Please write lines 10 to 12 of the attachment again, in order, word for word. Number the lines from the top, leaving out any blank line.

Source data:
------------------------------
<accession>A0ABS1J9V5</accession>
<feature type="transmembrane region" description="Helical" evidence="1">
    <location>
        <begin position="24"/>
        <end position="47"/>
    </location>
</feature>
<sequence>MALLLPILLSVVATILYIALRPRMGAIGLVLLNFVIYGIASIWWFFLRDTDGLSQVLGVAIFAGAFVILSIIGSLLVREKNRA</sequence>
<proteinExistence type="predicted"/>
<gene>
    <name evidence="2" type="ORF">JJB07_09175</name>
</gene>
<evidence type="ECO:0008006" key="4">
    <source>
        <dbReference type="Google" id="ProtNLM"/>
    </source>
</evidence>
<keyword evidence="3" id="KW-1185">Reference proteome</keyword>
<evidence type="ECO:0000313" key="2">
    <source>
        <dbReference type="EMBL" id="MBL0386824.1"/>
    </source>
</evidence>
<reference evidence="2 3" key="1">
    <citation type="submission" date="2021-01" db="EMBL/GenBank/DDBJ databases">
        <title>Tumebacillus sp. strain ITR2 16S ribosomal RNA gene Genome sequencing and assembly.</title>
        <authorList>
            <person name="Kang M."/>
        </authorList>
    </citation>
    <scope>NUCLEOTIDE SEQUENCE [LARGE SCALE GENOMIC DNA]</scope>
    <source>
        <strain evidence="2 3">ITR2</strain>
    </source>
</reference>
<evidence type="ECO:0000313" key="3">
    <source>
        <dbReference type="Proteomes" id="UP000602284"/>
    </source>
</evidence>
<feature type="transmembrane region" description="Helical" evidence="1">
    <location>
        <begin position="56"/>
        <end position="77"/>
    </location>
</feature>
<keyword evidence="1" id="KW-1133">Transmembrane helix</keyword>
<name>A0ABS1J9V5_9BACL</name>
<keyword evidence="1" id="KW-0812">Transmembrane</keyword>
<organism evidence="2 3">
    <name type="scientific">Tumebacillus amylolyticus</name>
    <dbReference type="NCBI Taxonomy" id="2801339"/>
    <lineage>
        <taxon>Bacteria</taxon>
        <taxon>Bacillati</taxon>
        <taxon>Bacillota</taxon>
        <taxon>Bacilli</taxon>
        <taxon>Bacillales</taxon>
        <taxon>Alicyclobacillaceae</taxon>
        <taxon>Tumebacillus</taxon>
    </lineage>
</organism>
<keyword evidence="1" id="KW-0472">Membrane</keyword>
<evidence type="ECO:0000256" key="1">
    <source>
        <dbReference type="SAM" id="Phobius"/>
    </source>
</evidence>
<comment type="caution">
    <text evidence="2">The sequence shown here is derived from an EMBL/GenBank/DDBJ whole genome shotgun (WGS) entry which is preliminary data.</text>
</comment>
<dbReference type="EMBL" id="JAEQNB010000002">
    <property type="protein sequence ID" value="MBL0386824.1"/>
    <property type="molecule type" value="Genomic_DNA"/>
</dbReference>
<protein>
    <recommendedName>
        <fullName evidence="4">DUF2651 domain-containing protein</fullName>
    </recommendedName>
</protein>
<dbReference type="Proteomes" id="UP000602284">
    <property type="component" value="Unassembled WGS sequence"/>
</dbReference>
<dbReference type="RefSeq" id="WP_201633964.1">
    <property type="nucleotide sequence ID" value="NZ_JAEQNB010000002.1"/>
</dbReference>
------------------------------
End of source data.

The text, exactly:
<gene>
    <name evidence="2" type="ORF">JJB07_09175</name>
</gene>